With the 2020 U.S. Presidential election less than three weeks away, an economist says that he believes Mitch McConnell expects Donald Trump to lose. Ian Shepherdson, Pantheon Macroeconomics' chief economist, laid out his reasoning for coming to this conclusion, per Business Insider. He states that, based on his opinion, McConnell is setting himself up to hopefully retain his position so that if Trump loses the current Senate Majority Leader will remain a top GOP lawmaker.
"I think McConnell expects Trump to lose, and therefore, for him to spend political capital to support Trump by forcing through a bill which would put his own leadership position at risk after the election, to me, doesn't make any sense," Shepherdson said. "It's always wise to do things from McConnell's personal perspective, because that's how things operate in the Senate. He has enormous personal power, and he wants to be leader again, even if he has to be a leader in the minority." This implies that Shepherdson also thinks Democrats could win a majority of the Senate in November.
McConnell has been opposed to Democrat-led stimulus bills for months, and has even rejected a proposal from the White House for a bill that exceeds $1 trillion. "My members think what we laid out — a half a trillion dollars, highly targeted — is the best way to go," he recently said, referring to a bill he plans to propose. "So that's what I'm going to put on the floor." Shepherdson says that he thinks McConnell is not pushing for a more expensive bill because he doesn't want to divide his party and cause political damage to himself, because "splitting the party is death to the leader."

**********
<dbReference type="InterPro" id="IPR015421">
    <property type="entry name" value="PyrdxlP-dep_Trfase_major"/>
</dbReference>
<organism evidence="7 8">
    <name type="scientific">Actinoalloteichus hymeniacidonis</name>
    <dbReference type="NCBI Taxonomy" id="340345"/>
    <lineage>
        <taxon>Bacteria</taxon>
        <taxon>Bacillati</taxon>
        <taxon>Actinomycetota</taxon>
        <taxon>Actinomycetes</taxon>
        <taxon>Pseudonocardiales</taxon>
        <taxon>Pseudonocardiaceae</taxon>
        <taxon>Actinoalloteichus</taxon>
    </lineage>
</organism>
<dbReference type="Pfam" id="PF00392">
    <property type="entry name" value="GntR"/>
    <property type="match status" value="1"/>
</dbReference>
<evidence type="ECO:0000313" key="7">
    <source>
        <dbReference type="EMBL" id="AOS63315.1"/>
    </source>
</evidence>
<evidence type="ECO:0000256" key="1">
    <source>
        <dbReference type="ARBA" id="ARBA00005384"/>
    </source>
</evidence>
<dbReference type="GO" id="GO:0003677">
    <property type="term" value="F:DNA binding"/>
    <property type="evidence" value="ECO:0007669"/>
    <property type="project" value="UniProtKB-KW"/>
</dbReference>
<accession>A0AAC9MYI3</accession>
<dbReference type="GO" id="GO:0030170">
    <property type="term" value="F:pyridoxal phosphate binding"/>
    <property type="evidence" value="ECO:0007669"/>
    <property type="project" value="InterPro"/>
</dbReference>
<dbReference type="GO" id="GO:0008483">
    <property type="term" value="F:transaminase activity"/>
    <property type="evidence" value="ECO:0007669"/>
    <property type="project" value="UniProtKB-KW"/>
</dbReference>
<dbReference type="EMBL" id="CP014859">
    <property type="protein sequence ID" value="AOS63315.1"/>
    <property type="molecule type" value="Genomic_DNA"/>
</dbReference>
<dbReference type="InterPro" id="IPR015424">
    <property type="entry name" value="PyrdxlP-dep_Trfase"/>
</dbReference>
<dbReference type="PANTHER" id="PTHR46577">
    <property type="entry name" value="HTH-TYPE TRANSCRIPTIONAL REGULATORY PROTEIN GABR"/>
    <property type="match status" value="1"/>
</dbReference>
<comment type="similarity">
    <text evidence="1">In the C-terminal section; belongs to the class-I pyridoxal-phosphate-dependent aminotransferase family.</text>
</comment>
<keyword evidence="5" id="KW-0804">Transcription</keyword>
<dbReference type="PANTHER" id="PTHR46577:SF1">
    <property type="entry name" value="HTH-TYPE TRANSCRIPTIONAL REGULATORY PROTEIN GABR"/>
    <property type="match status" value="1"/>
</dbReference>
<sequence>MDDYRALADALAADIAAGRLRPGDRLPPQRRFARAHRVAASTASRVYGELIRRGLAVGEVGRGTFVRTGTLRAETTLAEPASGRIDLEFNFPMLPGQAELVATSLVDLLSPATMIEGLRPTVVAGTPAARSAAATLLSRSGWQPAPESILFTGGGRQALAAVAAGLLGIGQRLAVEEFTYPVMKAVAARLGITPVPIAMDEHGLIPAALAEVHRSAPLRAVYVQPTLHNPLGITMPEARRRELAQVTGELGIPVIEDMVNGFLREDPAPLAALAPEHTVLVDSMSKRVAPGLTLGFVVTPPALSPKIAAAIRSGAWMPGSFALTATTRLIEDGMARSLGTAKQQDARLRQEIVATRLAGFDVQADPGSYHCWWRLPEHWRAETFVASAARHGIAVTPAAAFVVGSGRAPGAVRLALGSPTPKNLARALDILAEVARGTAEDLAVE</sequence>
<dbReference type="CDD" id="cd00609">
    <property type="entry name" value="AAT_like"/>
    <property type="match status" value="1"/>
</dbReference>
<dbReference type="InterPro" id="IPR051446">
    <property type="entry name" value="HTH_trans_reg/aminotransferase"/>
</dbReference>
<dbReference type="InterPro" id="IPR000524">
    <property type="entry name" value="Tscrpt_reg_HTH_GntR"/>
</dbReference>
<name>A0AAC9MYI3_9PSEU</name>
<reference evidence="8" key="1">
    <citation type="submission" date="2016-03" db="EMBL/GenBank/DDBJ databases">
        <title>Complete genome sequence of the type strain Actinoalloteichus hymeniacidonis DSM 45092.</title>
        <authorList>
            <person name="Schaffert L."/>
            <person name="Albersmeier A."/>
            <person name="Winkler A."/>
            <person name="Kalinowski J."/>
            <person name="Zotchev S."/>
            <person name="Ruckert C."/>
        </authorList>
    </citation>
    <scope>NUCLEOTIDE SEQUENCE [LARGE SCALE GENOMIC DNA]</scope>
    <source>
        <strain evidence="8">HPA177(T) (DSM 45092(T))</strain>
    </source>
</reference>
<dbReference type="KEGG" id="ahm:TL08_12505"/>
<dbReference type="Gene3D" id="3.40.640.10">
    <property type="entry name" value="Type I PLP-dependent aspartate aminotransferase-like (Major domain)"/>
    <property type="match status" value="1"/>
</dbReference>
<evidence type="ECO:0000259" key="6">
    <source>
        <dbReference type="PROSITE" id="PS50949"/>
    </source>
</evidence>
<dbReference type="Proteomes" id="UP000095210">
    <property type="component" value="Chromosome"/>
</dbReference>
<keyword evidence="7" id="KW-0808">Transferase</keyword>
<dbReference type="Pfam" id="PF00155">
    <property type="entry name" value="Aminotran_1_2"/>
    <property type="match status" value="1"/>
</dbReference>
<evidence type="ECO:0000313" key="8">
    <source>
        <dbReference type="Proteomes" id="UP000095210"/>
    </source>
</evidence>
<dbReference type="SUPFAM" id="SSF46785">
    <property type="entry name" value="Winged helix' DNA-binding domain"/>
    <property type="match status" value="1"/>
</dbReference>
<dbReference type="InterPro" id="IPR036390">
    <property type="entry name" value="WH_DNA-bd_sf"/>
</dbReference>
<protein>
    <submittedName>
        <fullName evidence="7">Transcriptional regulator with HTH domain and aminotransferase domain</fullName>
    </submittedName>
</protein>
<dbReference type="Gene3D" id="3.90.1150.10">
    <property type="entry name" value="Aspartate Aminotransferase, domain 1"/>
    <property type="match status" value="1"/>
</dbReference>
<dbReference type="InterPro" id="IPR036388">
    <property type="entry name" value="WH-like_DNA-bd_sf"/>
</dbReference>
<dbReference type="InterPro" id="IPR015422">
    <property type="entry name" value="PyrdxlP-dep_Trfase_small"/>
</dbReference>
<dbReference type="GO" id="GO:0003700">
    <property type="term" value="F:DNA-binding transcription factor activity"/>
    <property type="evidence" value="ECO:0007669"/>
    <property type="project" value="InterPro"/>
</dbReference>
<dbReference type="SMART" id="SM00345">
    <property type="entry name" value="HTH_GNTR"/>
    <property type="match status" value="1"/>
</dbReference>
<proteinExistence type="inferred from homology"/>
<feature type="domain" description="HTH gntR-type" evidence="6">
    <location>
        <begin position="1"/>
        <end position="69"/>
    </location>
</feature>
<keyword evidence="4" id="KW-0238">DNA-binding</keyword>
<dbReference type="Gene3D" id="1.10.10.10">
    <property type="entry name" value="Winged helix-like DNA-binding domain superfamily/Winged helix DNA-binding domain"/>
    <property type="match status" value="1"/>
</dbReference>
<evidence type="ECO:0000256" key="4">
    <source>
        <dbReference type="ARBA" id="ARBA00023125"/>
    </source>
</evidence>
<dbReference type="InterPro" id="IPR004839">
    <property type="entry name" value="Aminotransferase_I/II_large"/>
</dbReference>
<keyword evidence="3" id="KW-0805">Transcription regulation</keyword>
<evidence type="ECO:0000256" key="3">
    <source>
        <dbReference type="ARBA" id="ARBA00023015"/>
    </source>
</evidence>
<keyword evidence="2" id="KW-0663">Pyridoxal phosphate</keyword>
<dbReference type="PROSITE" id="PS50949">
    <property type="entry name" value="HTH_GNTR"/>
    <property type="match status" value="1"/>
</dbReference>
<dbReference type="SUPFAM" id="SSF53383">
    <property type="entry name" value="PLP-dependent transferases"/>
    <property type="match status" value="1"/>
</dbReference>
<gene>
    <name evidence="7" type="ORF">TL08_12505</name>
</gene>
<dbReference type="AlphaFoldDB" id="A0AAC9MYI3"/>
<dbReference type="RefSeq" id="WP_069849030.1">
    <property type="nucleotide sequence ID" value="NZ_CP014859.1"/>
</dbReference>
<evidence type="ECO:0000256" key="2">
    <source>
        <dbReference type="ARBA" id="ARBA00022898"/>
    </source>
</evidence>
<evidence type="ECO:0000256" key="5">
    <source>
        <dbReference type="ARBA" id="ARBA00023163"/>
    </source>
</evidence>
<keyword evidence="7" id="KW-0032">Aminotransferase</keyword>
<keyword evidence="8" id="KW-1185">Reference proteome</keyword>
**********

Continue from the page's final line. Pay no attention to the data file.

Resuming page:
"There will be no bill of any size until after the inauguration," Shepherdson continued. "Here we are, in mid-October, looking at money not flowing until mid-February. That means a real void for the economy. It means potentially some very nasty growth numbers."
As for when he thinks a bill is likely to happen, Shepherdson says citizens should start looking toward early 2021. "The bill that I think will pass in February will be enormous. It will be $2 trillion-plus. It might even be the $3.3 trillion that the Democratic majority passed in May which was then ignored by the Senate." He added, "That means leaving something positive for Biden to start with, and that's not the mindset of Republicans in the Senate."